The audit of ‘going concern’ and material uncertainties are key concepts for auditors. The current pandemic has increased the risk of ‘going concern’ for many businesses. Aegis&Co. explains what is ‘going concern’ and shares key issues and factors for companies to review during Covid-19.
Going Concern and its Audit Concept – Management’s Responsibilities
ISA 570 states that under the going concern assumption, an entity is viewed as continuing in business for the foreseeable future. Financial Statements are prepared on a going concern basis, unless management either intends to liquidate the entity or to cease operations, or has no realistic alternative but to do so.
Management’s responsibility for Going Concern
It is the responsibility of management to assess whether the use of the going concern basis of accounting is appropriate, or not, when they are preparing the financial statements on a whole.
In order to come to the conclusion if an entity is able to continue in business for the next fiscal year, management will have to make knowledgeable decisions on various uncertain future outcomes of events or conditions.
The following factors are relevant to that judgment:
- The degree of uncertainty associated with the outcome of an event or condition increases significantly the further into the future an event or condition or the outcome occurs. For that reason, most financial reporting frameworks that require an explicit management assessment specify the period for which management is required to take into account all available information.
- The size and complexity of the entity, the nature and condition of its business and the degree to which it is affected by external factors affect the judgment regarding the outcome of events or conditions.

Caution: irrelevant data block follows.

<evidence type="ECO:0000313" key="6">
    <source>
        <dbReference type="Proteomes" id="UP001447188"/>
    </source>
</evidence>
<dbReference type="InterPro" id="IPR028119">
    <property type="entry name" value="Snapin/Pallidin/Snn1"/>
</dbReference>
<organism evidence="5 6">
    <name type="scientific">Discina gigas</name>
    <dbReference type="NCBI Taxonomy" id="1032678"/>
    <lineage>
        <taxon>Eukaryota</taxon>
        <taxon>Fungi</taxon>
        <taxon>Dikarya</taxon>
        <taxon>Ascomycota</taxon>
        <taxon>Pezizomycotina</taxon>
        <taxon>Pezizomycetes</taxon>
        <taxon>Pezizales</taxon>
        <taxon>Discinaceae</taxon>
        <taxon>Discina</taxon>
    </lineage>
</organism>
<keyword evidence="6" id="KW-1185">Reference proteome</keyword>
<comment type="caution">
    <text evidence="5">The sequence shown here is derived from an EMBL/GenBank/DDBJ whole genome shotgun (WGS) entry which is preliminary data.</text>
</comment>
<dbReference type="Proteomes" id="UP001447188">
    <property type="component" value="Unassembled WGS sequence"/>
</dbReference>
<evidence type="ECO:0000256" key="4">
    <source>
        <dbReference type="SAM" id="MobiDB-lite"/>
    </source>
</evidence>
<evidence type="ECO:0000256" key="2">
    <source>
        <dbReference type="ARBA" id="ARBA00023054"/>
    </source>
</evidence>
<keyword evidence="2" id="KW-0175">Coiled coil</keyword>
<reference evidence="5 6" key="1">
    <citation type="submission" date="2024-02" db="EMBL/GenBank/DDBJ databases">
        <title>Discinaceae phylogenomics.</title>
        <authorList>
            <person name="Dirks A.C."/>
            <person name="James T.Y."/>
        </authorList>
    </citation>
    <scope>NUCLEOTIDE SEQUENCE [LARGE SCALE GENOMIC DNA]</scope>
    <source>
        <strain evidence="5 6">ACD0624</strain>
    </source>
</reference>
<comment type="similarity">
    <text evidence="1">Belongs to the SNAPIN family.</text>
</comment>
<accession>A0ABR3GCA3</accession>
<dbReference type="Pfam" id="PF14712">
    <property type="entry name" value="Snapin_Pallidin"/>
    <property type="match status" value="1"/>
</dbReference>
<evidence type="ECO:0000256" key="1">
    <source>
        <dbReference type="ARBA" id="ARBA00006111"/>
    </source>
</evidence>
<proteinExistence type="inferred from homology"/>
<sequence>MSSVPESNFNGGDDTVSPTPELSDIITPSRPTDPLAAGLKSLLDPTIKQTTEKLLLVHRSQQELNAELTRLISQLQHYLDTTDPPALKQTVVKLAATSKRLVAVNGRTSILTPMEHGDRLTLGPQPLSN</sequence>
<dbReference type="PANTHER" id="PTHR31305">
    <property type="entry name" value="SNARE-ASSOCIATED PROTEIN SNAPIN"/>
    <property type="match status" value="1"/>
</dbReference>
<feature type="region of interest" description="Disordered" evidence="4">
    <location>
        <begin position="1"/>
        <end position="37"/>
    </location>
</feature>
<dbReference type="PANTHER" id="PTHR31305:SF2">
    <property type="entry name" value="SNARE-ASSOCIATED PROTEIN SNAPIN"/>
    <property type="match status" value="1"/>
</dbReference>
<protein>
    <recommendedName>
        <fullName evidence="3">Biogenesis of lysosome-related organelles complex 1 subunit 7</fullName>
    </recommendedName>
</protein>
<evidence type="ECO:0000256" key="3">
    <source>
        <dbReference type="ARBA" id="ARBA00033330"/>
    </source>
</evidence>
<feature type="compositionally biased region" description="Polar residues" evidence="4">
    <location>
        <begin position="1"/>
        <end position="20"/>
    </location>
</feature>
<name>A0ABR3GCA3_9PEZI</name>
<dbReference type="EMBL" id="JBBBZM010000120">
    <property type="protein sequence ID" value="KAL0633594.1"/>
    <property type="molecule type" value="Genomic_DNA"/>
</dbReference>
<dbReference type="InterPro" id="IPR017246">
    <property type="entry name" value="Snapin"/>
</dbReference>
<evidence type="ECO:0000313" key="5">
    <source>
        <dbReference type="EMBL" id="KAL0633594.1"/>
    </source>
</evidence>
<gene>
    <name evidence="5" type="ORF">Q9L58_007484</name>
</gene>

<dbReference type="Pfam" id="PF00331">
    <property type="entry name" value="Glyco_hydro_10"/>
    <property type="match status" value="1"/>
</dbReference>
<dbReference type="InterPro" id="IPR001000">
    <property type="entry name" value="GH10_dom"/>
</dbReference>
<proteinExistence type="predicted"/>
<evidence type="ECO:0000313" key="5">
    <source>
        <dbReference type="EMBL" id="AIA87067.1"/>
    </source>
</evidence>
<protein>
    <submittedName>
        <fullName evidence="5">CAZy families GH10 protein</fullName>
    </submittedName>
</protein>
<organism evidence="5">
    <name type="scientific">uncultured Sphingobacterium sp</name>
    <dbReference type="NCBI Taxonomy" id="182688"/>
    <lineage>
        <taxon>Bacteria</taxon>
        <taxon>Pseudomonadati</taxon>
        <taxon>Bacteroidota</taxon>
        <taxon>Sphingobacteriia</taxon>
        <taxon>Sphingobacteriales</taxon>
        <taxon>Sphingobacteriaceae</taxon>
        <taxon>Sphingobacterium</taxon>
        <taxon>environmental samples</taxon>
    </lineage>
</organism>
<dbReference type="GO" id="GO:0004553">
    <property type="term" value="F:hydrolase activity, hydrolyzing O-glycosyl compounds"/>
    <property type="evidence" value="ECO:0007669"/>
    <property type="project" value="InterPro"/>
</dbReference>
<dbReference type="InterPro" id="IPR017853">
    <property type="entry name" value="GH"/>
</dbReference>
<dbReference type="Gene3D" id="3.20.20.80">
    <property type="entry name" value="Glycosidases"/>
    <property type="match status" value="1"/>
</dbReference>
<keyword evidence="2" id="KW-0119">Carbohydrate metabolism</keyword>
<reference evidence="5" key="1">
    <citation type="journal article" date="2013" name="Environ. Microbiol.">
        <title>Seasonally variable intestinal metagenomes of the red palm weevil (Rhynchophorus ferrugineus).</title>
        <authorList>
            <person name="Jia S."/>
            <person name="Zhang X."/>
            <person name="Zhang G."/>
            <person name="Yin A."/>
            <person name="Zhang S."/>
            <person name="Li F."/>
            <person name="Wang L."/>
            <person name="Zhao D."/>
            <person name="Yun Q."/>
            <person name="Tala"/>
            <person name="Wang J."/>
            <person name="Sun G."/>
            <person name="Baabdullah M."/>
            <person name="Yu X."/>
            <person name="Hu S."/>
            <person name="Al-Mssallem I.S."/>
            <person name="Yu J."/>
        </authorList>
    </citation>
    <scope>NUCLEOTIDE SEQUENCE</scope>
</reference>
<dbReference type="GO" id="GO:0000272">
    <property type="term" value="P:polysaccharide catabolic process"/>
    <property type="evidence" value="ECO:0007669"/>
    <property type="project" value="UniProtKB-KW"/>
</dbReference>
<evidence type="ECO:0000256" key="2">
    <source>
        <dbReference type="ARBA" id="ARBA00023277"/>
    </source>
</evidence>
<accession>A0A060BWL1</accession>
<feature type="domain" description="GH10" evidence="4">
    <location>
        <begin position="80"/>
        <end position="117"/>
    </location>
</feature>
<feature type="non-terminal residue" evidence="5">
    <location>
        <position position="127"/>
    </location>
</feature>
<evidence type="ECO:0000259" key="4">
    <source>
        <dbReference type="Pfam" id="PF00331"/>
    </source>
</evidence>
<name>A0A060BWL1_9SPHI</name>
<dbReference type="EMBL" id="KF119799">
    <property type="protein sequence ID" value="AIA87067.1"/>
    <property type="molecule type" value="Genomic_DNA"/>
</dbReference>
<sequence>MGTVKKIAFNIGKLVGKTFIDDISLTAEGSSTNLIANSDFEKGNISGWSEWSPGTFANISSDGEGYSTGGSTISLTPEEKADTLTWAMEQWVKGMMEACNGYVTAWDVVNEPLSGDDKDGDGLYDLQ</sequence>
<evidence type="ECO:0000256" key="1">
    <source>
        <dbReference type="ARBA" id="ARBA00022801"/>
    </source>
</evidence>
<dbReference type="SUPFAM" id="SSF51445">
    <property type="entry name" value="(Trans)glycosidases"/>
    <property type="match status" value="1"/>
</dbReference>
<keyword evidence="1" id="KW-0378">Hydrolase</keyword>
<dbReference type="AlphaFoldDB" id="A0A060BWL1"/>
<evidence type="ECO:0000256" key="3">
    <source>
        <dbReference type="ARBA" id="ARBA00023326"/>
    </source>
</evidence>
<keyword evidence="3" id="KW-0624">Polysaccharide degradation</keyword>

- Any judgment about the future is based on information available at the time at which the judgment is made. Subsequent events may result in outcomes that are inconsistent with judgments that were reasonable at the time they were made.
Unwillingness of Management to make or extend its initial assessment
If the auditor requests management to make an assessment, or extend their initial assessment of going concern and management refuses to, a qualified opinion or a disclaimer of opinion in the auditor’s report may be appropriate, because it may not be possible for the auditor to obtain sufficient appropriate audit evidence regarding the use of the going concern assumption in the preparation of the financial statements, such as audit evidence regarding the existence of plans management has put in place or the existence of other mitigating factors.
COVID-19 and going concern: increased risk of material uncertainties
The audit of going concern and material uncertainties are key concepts for auditors. The current pandemic has increased the risk of going concern for many entities. Collecting evidence as well as expressing an opinion has become much more challenging yet essential and auditors must continue to maintain their professional skepticism.
Some of the key issues to be considered in light of the COVID-19 pandemic are:
- Does the nature of the company’s business indicate factors of an increased risk?
- How has the entity been impacted by COVID-19 in terms of cash flows, supply chains, and debts?
- How liquid is the entity and what financing options are available? Can current debts be re-negotiated?
- Have the forecasted cash flows taken into account COVID-19 and its implications on the entity’s ability to continue as a going concern?
- Is there any government support and what is the extent and timing of such support?